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NASA's investment in cholera predictions helps save lives in Yemen



The United Nations Children's Fund (UNICEF), with the support of UK Aid, distributes clean water and information on cholera to prevent outbreaks of the disease in Yemen. Humanitarian teams in Yemen target areas identified by a NASA-supported project that accurately predicts high-risk regions based on the environmental conditions observed from space. Credit: UNICEF

For the first time measurements of NASA Earth observation satellites are being used to combat a possible outbreak of life-threatening cholera. Humanitarian teams in Yemen target areas identified by a NASA-supported project that accurately predicts high-risk regions based on the environmental conditions observed from space.

"By combining international expertise with those working on-site, we have used these sophisticated predictions for the first time to save lives and prevent unnecessary suffering for thousands of Yemenis," said Charlotte Watts, chief scientist at the United Nations United Nations Department of International Development of the Kingdom.

Cholera is a disease caused by eating food or water that is contaminated with a bacterium called Vibrio cholerae. The disease affects millions of people every year, leading to severe diarrhea and even death. Especially in developing countries like Yemen, where access to clean water is limited, it remains a major threat to global health.

Starting this spring, the British government and international aid groups in Yemen started using these new cholera predictions to work on reducing cholera risk. This work involves promoting good hygiene to prevent the spread of water borne diseases and to distribute hygiene and cholera treatment kits. Results so far indicate that the predictive model could fundamentally change the behavior of the international community against cholera.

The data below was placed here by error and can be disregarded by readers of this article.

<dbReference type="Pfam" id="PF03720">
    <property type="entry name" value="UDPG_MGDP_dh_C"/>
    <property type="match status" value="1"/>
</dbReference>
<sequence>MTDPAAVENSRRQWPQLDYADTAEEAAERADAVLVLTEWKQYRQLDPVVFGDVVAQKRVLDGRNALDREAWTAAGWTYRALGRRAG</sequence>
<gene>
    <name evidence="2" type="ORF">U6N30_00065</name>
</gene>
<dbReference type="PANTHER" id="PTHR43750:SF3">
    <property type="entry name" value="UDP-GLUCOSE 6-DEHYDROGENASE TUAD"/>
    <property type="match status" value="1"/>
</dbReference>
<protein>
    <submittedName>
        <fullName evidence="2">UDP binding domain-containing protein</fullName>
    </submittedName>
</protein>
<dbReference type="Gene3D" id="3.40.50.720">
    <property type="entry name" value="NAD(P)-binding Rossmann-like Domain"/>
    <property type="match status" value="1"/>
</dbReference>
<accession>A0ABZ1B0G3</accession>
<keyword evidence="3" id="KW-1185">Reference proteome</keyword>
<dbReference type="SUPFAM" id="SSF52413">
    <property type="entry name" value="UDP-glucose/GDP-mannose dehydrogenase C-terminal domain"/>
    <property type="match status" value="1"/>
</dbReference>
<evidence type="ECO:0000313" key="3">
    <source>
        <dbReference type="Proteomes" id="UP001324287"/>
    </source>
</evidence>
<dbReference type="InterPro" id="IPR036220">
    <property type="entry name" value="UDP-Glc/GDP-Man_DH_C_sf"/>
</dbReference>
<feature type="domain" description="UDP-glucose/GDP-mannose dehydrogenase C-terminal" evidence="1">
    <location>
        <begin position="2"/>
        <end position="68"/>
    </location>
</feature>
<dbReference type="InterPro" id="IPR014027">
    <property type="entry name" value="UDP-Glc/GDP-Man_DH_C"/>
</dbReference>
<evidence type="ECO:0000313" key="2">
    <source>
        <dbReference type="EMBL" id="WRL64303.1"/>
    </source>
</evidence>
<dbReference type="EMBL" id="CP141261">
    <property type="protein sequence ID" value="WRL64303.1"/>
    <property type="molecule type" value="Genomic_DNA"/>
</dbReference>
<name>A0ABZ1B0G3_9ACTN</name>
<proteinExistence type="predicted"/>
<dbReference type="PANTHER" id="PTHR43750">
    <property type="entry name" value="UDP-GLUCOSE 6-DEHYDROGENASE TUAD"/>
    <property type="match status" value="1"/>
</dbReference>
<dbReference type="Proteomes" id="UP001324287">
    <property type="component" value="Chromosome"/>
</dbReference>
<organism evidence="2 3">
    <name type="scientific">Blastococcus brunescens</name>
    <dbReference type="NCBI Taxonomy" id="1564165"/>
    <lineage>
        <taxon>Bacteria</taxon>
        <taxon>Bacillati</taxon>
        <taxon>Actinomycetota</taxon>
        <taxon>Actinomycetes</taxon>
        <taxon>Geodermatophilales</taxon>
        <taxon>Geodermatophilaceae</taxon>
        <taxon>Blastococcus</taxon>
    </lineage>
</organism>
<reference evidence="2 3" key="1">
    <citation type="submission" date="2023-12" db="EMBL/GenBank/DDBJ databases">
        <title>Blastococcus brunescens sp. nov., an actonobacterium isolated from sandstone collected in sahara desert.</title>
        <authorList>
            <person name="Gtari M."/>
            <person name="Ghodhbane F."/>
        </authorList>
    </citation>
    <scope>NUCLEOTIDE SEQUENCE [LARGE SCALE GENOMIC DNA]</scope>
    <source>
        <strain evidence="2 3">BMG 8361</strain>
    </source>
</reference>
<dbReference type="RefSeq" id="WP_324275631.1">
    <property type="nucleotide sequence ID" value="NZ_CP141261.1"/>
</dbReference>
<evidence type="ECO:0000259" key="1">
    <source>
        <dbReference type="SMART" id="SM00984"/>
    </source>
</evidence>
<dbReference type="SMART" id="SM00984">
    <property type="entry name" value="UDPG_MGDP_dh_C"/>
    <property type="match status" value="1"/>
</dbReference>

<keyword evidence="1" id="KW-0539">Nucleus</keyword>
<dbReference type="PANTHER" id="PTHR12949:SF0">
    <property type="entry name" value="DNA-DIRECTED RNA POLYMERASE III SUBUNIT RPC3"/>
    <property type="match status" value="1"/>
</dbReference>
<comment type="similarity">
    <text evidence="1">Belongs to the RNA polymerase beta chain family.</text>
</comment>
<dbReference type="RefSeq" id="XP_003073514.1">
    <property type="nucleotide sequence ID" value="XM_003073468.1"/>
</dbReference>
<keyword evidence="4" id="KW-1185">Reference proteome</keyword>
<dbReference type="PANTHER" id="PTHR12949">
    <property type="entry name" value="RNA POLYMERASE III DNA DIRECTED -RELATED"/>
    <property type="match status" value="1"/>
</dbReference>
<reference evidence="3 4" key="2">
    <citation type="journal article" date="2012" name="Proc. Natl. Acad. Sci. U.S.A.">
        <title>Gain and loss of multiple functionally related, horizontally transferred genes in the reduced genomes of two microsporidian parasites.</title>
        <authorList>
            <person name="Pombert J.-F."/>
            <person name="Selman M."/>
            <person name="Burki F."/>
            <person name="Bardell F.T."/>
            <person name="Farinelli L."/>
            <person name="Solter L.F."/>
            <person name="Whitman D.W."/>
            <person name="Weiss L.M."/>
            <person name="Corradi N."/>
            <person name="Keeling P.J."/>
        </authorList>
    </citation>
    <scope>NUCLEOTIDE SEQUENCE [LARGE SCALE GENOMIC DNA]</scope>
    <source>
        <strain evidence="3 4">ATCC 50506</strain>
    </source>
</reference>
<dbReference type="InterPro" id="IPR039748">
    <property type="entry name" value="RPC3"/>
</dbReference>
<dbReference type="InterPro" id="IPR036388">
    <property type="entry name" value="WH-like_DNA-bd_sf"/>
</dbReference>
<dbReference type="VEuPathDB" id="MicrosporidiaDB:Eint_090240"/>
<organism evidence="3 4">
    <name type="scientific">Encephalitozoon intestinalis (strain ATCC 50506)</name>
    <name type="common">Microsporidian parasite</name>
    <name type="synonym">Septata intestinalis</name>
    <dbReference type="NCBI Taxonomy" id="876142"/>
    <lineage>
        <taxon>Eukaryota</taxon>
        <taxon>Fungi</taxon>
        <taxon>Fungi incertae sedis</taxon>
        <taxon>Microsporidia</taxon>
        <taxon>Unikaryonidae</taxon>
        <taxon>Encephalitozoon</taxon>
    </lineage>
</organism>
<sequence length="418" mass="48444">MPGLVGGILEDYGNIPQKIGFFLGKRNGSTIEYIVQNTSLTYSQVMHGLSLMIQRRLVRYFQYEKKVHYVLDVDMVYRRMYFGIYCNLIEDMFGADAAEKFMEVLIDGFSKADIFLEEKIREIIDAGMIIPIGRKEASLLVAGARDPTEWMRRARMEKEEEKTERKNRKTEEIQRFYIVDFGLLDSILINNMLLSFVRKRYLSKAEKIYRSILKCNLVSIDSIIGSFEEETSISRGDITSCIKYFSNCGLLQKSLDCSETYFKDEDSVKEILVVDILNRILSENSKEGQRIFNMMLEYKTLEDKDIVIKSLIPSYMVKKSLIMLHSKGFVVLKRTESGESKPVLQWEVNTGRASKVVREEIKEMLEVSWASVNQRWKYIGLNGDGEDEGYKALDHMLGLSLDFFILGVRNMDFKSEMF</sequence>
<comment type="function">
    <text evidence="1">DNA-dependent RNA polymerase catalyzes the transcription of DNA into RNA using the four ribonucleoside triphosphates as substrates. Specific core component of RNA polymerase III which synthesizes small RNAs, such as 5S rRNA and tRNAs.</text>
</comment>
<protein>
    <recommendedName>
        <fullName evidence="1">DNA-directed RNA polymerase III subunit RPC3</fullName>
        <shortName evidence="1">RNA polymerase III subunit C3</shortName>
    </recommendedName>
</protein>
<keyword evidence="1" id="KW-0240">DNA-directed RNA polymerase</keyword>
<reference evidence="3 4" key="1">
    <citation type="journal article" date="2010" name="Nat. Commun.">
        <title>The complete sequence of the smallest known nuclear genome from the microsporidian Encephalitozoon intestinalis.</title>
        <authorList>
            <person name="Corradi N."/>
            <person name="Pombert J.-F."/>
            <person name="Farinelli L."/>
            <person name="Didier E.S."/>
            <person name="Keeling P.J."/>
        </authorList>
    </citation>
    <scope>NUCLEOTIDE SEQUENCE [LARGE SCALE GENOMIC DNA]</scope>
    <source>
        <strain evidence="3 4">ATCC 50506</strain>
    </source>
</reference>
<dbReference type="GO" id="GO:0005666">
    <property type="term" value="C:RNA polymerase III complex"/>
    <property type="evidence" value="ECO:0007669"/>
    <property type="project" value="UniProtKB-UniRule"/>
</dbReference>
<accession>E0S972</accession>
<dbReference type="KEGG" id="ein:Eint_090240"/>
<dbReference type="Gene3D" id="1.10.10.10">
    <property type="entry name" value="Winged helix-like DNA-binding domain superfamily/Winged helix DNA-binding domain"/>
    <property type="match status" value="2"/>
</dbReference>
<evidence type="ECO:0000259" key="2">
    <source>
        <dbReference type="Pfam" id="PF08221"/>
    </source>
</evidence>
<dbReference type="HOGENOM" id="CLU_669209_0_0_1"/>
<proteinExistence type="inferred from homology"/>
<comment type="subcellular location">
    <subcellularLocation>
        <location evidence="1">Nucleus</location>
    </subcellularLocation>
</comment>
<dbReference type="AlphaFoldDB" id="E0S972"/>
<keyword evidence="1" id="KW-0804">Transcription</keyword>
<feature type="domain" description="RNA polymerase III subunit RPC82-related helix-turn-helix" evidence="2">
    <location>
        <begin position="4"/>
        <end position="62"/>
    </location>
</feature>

A new modeling approach to satellite data is likely to enhance our ability to develop cholera risk maps in various regions of the world. Source: NASA / Ryan Fitzgibbons

Research funded by the NASA Applied Cholera Outcome Research Program is being led by hydrologist and civil engineer Antar Jutla at West Virginia University, Morgantown, with Rita Colwell and Anwar Huq, microbiologists at the university of Maryland, College Park

The NASA forecasting tool divides the entire country of Yemen into regions the size of a typical US district and predicts the risk of cholera outbreaks in each region. To calculate the likelihood of an outbreak, the research team is conducting a computer model that combines satellite observations of environmental conditions that affect cholera bacteria with information about sanitation and drinking water infrastructures.

The Forecasting tool analyzes a variety of NASA satellite observations. These include precipitation data from the Mission Global Precipitation Measurement, air and sea temperatures from the MODIS (Moderate Resolution Imaging Spectroradiometer) instruments on NASA's Terra and Aqua satellites, and measurements of coastal phytoplankton concentrations.